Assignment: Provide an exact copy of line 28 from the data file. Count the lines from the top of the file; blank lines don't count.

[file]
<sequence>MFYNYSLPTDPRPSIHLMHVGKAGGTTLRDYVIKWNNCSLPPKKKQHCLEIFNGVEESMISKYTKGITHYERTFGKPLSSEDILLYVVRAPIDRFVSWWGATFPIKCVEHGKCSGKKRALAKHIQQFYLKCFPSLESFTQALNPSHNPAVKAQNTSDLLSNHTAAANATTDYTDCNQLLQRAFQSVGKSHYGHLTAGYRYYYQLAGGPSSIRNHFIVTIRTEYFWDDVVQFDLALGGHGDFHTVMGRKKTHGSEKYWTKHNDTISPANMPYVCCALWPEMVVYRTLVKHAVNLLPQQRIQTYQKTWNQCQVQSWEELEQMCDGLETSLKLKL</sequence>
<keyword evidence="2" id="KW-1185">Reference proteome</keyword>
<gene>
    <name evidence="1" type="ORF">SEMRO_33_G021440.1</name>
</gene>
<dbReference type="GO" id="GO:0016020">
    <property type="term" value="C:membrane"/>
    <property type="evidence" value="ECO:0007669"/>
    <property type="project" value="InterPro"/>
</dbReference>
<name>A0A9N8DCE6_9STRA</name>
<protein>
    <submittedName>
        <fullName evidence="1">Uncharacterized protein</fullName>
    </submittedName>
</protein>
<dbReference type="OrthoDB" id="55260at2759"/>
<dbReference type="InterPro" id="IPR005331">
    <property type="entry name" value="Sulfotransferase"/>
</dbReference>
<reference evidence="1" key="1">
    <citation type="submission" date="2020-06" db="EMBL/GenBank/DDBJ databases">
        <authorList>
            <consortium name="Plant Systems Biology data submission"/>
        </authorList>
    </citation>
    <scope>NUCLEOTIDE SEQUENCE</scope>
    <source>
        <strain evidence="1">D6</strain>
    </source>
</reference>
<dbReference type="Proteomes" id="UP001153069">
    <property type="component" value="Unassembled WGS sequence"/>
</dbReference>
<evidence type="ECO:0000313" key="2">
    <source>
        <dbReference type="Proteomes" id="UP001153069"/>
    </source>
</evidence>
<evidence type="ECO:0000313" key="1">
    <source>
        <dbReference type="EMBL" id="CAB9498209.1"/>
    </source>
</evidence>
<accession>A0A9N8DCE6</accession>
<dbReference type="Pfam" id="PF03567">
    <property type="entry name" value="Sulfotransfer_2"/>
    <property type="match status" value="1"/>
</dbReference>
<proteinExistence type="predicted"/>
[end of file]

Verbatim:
    <source>